Sri Lanka is a beautiful island which has been well-admired by many cultures. The Persian explorers who first arrived there named it Serendip, which inspired the term serendipity. Later the British referred to it as Ceylon, reminding one of the colonial era and of course tea. It is a tropical paradise of culture, food, flora and fauna, and pristine beaches that will not disappoint you.
Of all the countries in the Indian sub-continent, it resembles India the most in terms of its cultural, geographical and religious diversity despite its relatively compact size. It is also very laid-back, which is quite suitable for young families.
Having just returned from a journey along the south and west coasts, and through the lush mountains and thick jungles in the centre, I am excited to share with you a selection of some of my favourite places and experiences. These offer the most quintessential Sri Lankan flavour for those seeking immersion in the history and culture of this beautiful island.
I love to immerse myself in the local culture when I am travelling and there is no better place for this than the country’s capital Colombo. For me urban spaces offer an ideal opportunity to experience the local society and culture and how they have evolved over time. Asian cities are particularly good for this as they have witnessed a myriad of foreign influences creating an incredible melange of sub-cultures.
My favourite part of the city is the old quarter in and around the Dutch Hospital. Amidst a rapidly changing city-scape dominated by towering skyscrapers lies this tiny area of Fort and Pettah that allows you to travel back in time and experience the true meaning of serendipity. You could walk for hours through the bustling streets and alleyways and go on exploring the historic shops, churches and buildings.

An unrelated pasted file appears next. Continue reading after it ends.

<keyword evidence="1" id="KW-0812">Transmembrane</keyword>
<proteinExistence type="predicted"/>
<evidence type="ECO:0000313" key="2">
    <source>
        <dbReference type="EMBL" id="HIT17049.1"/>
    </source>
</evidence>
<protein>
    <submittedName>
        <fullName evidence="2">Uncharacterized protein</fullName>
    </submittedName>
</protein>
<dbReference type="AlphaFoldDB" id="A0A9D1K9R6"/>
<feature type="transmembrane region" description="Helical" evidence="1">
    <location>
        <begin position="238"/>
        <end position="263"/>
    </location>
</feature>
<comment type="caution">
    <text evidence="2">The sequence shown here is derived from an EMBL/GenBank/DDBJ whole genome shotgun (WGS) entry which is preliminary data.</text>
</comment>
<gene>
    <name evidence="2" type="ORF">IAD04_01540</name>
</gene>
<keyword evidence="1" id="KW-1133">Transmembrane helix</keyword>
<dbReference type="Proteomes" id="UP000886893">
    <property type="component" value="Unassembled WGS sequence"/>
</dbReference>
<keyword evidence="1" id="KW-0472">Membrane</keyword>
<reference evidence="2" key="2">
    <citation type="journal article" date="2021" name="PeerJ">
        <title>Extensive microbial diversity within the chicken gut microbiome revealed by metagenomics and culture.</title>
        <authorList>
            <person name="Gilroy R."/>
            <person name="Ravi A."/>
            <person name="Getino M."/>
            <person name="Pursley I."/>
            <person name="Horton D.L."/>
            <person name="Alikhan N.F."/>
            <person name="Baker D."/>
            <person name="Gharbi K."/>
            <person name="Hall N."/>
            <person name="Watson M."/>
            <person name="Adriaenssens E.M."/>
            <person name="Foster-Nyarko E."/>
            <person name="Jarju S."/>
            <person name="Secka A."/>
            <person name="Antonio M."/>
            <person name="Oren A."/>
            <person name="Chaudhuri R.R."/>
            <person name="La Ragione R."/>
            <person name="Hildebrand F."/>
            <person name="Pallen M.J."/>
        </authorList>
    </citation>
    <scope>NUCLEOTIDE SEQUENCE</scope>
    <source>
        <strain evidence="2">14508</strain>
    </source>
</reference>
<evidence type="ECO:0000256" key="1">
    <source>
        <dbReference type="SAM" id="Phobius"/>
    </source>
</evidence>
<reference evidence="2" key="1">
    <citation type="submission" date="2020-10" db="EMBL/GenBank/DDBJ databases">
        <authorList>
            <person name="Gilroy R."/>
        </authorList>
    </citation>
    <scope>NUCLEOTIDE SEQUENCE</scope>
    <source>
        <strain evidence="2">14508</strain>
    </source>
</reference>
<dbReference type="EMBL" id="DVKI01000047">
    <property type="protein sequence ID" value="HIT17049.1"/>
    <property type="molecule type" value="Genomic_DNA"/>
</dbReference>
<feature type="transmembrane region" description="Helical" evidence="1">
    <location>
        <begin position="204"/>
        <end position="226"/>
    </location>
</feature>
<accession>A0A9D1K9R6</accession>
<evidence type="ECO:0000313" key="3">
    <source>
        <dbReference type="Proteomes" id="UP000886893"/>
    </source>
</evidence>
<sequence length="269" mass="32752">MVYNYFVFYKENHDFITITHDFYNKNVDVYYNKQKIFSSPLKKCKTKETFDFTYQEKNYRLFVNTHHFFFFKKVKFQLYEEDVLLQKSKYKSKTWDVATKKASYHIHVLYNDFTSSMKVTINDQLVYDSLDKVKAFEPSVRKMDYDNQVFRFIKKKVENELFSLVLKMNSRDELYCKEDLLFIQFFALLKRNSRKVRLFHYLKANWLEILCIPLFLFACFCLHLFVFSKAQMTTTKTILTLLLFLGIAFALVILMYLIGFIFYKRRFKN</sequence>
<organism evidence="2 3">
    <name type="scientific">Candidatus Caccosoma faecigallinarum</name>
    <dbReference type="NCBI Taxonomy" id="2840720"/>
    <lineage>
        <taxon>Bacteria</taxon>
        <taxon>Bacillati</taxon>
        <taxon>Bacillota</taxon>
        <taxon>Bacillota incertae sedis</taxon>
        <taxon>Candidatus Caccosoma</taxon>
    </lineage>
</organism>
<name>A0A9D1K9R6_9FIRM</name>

The real charm of exploring such neighbourhoods is with someone local who has wonderful stories and fun facts to share to make history come alive. One such person I met in Colombo is a truly passionate photographer and curator who is also an avid traveller and a real history buff.
After spending years photographing exotic wildlife in Sri Lanka and beyond, he has returned to his beloved city and loves to introduce like-minded locals and foreigners to the hidden treasures of the city such as the oldest clock-tower in Asia, the original era emblem of HSBC and share an insight into the budget allocated and spent by the British government to build the Grand Oriental Hotel. It is such interactions that make one’s travel experience extraordinary and memorable.